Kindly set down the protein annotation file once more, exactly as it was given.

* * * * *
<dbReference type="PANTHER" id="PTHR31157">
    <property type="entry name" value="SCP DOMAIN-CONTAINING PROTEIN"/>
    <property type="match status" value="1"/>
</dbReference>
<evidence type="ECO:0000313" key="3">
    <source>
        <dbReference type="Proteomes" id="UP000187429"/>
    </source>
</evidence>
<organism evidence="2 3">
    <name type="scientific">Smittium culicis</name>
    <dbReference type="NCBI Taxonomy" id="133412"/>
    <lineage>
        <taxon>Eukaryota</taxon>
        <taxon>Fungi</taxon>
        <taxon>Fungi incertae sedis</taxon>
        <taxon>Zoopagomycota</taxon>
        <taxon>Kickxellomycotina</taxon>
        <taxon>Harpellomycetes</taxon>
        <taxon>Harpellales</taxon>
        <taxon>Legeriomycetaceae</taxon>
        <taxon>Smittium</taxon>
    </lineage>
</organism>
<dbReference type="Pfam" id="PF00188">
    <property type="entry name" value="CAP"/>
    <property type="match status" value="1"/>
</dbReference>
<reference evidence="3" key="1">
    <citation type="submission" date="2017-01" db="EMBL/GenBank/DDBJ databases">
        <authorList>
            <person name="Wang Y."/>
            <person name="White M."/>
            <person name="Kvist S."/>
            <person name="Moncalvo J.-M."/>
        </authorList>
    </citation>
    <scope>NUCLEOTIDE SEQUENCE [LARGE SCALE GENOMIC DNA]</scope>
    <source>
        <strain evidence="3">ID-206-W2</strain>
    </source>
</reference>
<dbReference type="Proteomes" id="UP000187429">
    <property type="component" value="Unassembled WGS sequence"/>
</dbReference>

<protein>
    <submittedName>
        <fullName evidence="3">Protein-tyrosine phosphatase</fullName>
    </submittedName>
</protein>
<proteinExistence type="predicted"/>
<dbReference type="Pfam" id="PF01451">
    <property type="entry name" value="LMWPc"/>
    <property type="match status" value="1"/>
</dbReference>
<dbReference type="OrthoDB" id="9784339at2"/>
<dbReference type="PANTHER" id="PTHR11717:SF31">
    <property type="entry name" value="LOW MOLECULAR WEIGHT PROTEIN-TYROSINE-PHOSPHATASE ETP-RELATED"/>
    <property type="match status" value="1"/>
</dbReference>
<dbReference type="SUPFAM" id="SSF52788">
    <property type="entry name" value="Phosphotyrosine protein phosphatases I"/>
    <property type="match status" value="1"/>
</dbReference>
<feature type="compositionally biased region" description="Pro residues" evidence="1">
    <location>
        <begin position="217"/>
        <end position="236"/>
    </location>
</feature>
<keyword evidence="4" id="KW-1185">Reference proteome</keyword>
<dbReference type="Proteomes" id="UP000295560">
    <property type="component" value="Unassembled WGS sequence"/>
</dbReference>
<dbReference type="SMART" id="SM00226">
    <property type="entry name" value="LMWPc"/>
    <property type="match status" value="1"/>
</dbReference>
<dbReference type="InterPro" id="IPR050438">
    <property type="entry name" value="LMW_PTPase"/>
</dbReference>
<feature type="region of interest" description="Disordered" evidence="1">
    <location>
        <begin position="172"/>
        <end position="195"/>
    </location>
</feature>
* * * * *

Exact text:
<dbReference type="PANTHER" id="PTHR31157">
    <property type="entry name" value="SCP DOMAIN-CONTAINING PROTEIN"/>
    <property type="match status" value="1"/>
</dbReference>
<evidence type="ECO:0000313" key="3">
    <source>
        <dbReference type="Proteomes" id="UP000187429"/>
    </source>
</evidence>
<organism evidence="2 3">
    <name type="scientific">Smittium culicis</name>
    <dbReference type="NCBI Taxonomy" id="133412"/>
    <lineage>
        <taxon>Eukaryota</taxon>
        <taxon>Fungi</taxon>
        <taxon>Fungi incertae sedis</taxon>
        <taxon>Zoopagomycota</taxon>
        <taxon>Kickxellomycotina</taxon>
        <taxon>Harpellomycetes</taxon>
        <taxon>Harpellales</taxon>
        <taxon>Legeriomycetaceae</taxon>
        <taxon>Smittium</taxon>
    </lineage>
</organism>
<dbReference type="Pfam" id="PF00188">
    <property type="entry name" value="CAP"/>
    <property type="match status" value="1"/>
</dbReference>
<reference evidence="3" key="1">
    <citation type="submission" date="2017-01" db="EMBL/GenBank/DDBJ databases">
        <authorList>
            <person name="Wang Y."/>
            <person name="White M."/>
            <person name="Kvist S."/>
            <person name="Moncalvo J.-M."/>
        </authorList>
    </citation>
    <scope>NUCLEOTIDE SEQUENCE [LARGE SCALE GENOMIC DNA]</scope>
    <source>
        <strain evidence="3">ID-206-W2</strain>
    </source>
</reference>
<dbReference type="Proteomes" id="UP000187429">
    <property type="component" value="Unassembled WGS sequence"/>
</dbReference>

<protein>
    <submittedName>
        <fullName evidence="3">Protein-tyrosine phosphatase</fullName>
    </submittedName>
</protein>
<proteinExistence type="predicted"/>
<dbReference type="Pfam" id="PF01451">
    <property type="entry name" value="LMWPc"/>
    <property type="match status" value="1"/>
</dbReference>
<dbReference type="OrthoDB" id="9784339at2"/>
<dbReference type="PANTHER" id="PTHR11717:SF31">
    <property type="entry name" value="LOW MOLECULAR WEIGHT PROTEIN-TYROSINE-PHOSPHATASE ETP-RELATED"/>
    <property type="match status" value="1"/>
</dbReference>
<dbReference type="SUPFAM" id="SSF52788">
    <property type="entry name" value="Phosphotyrosine protein phosphatases I"/>
    <property type="match status" value="1"/>
</dbReference>
<feature type="compositionally biased region" description="Pro residues" evidence="1">
    <location>
        <begin position="217"/>
        <end position="236"/>
    </location>
</feature>
<keyword evidence="4" id="KW-1185">Reference proteome</keyword>
<dbReference type="Proteomes" id="UP000295560">
    <property type="component" value="Unassembled WGS sequence"/>
</dbReference>
<dbReference type="SMART" id="SM00226">
    <property type="entry name" value="LMWPc"/>
    <property type="match status" value="1"/>
</dbReference>
<dbReference type="InterPro" id="IPR050438">
    <property type="entry name" value="LMW_PTPase"/>
</dbReference>
<feature type="region of interest" description="Disordered" evidence="1">
    <location>
        <begin position="172"/>
        <end position="195"/>
    </location>
</feature>